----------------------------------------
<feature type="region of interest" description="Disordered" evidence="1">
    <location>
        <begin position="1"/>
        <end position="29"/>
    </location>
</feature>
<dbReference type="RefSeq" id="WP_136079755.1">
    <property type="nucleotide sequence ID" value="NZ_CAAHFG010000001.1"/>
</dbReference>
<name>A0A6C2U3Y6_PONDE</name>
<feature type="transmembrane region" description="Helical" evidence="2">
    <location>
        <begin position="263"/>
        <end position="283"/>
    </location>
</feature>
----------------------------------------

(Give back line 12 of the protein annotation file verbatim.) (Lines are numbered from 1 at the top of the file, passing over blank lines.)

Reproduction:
    <location>